* Tip Three: If you are in a business with long lead-times before you get paid, it might be best to supplement your first few months' earnings with consultancy or freelance work.
Smith says: "We started to gain momentum after about four months. That was when we hired our first new person. We were working out of Chris Wise's kitchen and our respective homes. We then struck up a very useful, informal relationship with another engineering design consultancy that had been going for a lot longer, called BPSP.
"They had launched in exactly the same way four years' previously. They work on designing environmental systems for buildings, such as air conditioning. They grew a successful business quite rapidly, and they were incredibly helpful with warning us about the problems we would face. At this stage we were learning from people rather than from books, which was invaluable. For instance, they told us how to deal with payroll, finding offices, bookkeeping and telephony." Having said that, Smith says they have read as many "how to" books on setting up your own business as possible. He recommends the Which? series published by the Consumers Association, where he found invaluable advice on IT, employment law and tax.
* Tip Four: Cultivate contacts with businesses in your industry whom you are not competing with, but who can share their experiences with you.
Smith says: "We wanted to concentrate on work-winning. It was like running down a runway not knowing whether the thing would fly. We couldn't see the point of producing a spectacularly well-run organisation with no work to fund it."
The big question they concentrated on was: How could they add value? The answer was by doing "Big Stuff". Despite still working in Chris Wise's kitchen, they knew that the projects they had worked on had been some of the biggest in the world. So they decided to go after big projects, despite the risk of people saying: "Who are you?"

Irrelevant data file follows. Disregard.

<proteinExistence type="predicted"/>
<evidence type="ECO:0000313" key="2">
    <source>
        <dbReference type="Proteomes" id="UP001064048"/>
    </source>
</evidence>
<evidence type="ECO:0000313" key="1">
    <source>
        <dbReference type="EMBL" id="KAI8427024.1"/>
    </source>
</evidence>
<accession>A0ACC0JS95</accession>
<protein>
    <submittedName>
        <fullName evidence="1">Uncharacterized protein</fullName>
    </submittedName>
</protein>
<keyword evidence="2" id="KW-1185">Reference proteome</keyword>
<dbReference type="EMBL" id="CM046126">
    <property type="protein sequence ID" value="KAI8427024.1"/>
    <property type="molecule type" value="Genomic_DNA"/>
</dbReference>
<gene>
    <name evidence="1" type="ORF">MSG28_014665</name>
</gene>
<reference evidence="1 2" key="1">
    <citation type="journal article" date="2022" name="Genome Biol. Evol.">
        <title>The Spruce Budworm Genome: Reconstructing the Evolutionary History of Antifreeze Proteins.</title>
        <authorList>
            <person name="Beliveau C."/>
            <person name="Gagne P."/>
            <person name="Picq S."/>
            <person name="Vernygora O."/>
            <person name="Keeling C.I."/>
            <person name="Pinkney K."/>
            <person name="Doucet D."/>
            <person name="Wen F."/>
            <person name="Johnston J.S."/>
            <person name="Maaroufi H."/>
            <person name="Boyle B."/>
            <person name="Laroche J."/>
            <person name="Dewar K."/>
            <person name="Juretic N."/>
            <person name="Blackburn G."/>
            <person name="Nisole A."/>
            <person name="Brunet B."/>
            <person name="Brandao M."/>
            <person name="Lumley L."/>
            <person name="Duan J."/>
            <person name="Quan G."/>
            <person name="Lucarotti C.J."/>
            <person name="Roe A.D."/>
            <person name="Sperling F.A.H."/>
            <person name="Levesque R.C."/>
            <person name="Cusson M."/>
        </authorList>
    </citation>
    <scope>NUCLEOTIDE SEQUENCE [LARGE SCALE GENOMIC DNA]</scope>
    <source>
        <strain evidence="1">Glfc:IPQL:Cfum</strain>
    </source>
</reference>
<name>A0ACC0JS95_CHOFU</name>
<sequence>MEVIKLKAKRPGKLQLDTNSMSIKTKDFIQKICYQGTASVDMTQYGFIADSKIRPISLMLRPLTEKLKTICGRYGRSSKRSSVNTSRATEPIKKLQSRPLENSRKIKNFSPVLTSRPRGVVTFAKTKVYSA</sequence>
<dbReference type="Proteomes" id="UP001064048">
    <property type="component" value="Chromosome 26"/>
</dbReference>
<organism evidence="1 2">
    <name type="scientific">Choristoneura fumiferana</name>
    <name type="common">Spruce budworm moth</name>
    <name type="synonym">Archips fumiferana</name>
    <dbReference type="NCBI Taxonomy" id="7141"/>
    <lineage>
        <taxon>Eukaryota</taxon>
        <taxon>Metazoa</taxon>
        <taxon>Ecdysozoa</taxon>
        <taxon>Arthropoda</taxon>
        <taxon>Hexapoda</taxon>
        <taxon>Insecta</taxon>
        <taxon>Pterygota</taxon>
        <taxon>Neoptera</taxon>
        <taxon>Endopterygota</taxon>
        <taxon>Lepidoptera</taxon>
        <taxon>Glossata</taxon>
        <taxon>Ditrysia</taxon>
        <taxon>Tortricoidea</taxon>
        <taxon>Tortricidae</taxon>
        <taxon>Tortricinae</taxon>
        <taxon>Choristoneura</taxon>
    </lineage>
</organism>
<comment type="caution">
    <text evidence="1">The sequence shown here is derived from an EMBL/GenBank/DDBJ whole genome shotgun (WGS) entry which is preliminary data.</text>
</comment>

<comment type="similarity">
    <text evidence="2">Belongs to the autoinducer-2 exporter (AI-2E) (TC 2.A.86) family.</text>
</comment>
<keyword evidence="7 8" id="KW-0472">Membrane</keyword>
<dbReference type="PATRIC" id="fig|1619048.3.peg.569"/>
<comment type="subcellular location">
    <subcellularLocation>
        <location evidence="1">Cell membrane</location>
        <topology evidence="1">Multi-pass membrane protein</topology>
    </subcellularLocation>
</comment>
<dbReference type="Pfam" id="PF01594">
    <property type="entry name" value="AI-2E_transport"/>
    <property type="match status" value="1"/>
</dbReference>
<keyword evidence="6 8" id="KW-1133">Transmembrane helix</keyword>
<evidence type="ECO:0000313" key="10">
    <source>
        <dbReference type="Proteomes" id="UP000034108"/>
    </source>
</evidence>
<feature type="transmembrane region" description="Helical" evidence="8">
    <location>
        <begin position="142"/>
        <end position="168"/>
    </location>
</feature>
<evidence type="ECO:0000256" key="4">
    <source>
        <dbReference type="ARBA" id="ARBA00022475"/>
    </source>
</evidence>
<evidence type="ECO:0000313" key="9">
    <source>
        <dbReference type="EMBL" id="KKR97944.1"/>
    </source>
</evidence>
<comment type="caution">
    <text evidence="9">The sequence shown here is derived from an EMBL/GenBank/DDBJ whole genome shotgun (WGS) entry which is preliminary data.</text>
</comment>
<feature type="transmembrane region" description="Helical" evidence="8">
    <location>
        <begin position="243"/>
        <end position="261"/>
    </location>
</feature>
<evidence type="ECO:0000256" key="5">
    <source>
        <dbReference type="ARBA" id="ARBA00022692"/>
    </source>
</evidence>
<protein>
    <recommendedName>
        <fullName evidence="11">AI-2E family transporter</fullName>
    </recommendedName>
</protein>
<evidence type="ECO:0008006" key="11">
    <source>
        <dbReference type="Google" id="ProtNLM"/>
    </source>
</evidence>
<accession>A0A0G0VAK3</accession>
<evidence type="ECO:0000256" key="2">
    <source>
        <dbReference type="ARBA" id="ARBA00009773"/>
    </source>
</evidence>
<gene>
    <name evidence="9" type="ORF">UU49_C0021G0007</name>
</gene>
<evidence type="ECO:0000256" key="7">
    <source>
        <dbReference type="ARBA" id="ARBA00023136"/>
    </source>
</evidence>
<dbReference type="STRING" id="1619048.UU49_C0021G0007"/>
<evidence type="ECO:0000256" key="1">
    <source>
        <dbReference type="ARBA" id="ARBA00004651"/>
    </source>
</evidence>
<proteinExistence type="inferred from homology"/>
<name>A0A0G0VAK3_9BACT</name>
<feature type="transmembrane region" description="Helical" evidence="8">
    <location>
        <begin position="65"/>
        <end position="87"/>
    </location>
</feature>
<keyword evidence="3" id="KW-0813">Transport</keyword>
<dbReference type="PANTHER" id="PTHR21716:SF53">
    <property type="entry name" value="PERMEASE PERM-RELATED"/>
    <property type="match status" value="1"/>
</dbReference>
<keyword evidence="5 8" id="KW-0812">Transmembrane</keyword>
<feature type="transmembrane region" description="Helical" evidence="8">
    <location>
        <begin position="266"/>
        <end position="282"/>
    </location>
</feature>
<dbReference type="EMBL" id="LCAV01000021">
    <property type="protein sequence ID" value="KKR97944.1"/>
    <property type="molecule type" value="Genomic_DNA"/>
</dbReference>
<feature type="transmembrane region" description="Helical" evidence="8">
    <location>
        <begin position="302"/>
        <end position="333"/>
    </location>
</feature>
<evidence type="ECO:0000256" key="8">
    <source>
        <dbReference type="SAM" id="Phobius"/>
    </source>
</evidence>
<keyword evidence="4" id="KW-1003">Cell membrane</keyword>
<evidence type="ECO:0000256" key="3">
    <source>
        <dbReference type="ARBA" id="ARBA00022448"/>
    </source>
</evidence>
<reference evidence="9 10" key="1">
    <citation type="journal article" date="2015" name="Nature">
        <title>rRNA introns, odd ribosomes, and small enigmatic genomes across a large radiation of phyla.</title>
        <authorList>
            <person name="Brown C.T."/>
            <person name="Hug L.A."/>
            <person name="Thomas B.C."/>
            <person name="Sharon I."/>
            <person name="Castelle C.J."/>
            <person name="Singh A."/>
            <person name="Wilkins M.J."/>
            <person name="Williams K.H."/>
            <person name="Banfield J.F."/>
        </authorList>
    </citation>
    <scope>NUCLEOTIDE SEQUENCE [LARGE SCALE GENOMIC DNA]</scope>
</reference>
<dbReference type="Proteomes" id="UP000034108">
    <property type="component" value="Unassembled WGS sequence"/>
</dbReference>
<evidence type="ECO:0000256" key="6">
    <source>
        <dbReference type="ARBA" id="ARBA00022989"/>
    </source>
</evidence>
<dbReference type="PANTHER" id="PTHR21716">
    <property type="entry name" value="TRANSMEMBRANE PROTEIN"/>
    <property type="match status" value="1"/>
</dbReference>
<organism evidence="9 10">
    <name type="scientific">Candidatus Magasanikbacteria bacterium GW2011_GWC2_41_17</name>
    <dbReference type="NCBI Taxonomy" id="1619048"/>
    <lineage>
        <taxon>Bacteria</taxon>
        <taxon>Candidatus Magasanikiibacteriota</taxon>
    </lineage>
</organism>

* Tip Five: You don't have to have big offices to win big clients. While still working from home, Expedition also started working for Sir Michael Hopkins & Partners, an architectural practice that designed the new buildings at Glyndebourne, the Lords Mount Stand at Lords Cricket Ground and the new Parliament building.
* Tip Six: Your organisation will really start winning when you can best utilise the individual talents in your team.
An important decision for any new business is what legal form to use: sole trader, partnership or limited liability company. Obviously sole trader was out, but partnership was a definite possibility. Expedition plumped for limited liability company. "We wanted to keep our personal affairs separate from our business affairs," says Smith. "We especially wanted to avoid giving personal guarantees to the bank. As far as I am concerned, if you give a personal guarantee to your bank manager, you are abolishing the advantage that limited liability gives you."
* Tip Seven: You will be lucky to find a bank that will give you an unsecured overdraft over about £30,000. Nevertheless, be sure to resist the temptation to sign a personal guarantee. It's too risky.
* Tip Eight: Negotiating a lease on a property can waste a lot of your time. If possible, avoid them like the plague.
Expedition ended up taking a serviced office run by Workspace, which they are very happy with. Smith explains the advantages of serviced offices: "You get standard terms, so negotiations are very straightforward and you can sign a deal very quickly. The notice period is relatively short, so if you take on more people, you can move to bigger offices easily, and if your business goes wrong you can get out quickly."
* Tip Nine: "Outsource, outsource, outsource."
This is Smith's last and arguably most important tip. "It's vital to concentrate on what you're good at, and employ other people to do the rest," he says. "For instance, we realised early on that we are not bookkeepers, accountants, graphics design specialists, model makers or solicitors. We outsource all those things."
Whether Cornelius Drebbel outsourced any of the design functions on his submarine, history does not record. But you can see Expedition's reconstruction of his sub next year on the BBC's Building the Impossible.Reuse content